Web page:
Sunday, January 06, 2008

Is it crime or the economy: Mexico Tourism

Surfers and kayakers are frightened to hit the waters of the northern stretch of Mexico's Baja California peninsula, long popular as a weekend destination for U.S. tourists. Weddings have been canceled. Lobster joints a few steps from the Pacific were almost empty on the usually busy New Year's weekend.

Later in the article:

The Baja California peninsula is known worldwide for clean and sparsely populated beaches, lobster and margaritas and blue waters visited by whales and dolphins. Surfers love the waves; fishermen catch tuna, yellowtail and marlin. Food and hotels are cheap.

News of harrowing assaults on American tourists has begun to overshadow that appeal in the northern part of the peninsula, home to drug gangs and the seedy border city of Tijuana. The comparatively isolated southern tip, with its tony Los Cabos resort, remains safer and is still popular with Hollywood celebrities, anglers and other foreign tourists.

The article is worth reading in its entirety. However, what isn't said is that I think this is due to economic contraction. This makes it so people will latch onto any excuse to cut spending.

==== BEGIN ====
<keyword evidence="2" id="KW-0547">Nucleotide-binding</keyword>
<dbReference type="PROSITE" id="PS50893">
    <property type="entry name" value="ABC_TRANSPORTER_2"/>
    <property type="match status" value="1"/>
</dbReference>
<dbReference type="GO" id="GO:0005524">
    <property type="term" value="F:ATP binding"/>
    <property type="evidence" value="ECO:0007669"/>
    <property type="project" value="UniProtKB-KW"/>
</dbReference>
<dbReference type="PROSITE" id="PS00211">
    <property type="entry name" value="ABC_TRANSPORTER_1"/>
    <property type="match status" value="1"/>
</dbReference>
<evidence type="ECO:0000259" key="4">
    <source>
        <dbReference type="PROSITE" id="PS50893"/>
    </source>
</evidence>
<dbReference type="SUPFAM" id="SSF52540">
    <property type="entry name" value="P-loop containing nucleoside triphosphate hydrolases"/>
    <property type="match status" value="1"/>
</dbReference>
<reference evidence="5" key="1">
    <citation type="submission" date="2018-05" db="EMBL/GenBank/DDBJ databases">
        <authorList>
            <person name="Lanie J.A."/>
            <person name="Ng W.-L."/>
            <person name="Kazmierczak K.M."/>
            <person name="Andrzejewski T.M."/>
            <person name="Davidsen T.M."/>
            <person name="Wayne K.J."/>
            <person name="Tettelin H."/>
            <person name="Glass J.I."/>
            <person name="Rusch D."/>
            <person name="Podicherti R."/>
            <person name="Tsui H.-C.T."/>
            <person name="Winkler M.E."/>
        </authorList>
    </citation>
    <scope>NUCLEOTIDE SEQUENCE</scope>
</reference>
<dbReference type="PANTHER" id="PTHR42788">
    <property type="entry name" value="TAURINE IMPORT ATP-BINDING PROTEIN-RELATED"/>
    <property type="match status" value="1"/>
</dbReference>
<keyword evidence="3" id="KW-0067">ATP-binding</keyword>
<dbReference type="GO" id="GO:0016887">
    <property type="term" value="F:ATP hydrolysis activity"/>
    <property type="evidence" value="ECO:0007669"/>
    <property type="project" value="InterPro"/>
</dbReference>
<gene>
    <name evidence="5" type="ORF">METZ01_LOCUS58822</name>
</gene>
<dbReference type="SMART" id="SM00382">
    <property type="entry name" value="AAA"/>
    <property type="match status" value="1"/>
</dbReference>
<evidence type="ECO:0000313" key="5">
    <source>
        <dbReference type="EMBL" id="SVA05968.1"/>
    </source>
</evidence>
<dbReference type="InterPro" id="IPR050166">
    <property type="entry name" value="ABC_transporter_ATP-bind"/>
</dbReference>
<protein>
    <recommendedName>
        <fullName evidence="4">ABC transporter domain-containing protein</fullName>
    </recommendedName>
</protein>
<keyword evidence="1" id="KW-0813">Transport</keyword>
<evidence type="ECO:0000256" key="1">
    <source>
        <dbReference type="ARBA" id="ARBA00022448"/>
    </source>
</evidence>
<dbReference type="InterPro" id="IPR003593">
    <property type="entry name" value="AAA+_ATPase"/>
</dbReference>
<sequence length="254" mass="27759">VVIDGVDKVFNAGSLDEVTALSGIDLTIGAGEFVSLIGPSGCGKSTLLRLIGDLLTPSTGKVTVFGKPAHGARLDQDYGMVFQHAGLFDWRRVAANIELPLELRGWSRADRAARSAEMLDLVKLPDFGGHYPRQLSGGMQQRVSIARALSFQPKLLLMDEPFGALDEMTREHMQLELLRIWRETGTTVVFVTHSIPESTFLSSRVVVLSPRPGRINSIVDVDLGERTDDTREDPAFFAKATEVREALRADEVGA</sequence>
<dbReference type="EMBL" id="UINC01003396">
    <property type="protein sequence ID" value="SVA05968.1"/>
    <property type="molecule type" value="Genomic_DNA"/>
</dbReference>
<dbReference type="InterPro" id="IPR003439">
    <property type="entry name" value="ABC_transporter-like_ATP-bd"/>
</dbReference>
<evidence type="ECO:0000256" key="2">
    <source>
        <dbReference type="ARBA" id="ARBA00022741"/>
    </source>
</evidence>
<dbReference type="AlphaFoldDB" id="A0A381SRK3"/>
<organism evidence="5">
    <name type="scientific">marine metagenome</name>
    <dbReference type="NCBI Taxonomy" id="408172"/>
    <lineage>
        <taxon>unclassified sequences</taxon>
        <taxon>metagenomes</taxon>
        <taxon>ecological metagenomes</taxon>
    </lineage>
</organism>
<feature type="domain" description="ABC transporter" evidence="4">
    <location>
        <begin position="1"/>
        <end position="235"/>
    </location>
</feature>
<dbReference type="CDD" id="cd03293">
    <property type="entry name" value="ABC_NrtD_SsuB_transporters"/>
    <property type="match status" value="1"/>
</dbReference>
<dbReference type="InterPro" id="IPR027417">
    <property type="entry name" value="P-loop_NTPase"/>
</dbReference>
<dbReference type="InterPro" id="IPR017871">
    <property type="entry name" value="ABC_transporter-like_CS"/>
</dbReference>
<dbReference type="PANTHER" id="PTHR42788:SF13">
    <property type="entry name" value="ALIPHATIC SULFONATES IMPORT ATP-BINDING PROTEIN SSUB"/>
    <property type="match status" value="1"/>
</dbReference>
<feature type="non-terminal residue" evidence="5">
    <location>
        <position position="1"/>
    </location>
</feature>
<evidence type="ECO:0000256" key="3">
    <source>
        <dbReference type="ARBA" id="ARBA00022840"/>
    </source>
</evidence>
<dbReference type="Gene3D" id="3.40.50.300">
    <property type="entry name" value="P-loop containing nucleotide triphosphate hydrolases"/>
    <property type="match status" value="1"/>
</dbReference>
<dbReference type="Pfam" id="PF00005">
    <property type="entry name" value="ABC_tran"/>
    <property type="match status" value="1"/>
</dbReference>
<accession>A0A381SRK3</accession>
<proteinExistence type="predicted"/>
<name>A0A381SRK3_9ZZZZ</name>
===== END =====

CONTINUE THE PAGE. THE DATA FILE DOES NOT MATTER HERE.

What we've seen before is American's are cutting back on 'affordable luxury.' This is going to hit Mexico's vacation resorts hard. Let's face it... if you really have money you're heading to the Bahamas, Hawaii, or the Mediterranean. For the HELOC extracting Keep up with the Jones type... its time to get on that new show "Please buy my house."

Got popcorn?


Rob Dawg said...

Neil, i read the same article and it disagree. The huge run up in crime is due to US economic conditions. cross border payments are down 30%+ and there's been a generation of entitlement instilled. add to that the social pressure with increased border enforcement and Maxico is a powderkeg.

wannabuy said...

Rob Dawg,

I agree with your theories. Mexico is a powderkeg. One reason I won't be going south of the border this year. Too many failed condo projects will have far too many ripples through their economy and social structure.

Got popcorn?

Anonymous said...

The tourists are being bombarded by the same stories over and over and over. The number of tourists that have been victims of serious crimes is very low compared to the 18,000,000 people that chose to visit. Lets keep things in perspective.

Anonymous said...

also, not to minimize that drug problems created by the vacuum of leadership in these organizations. Government will never be able to control the supply until the deal with demand. The money at stake is just too great. Sad but true.

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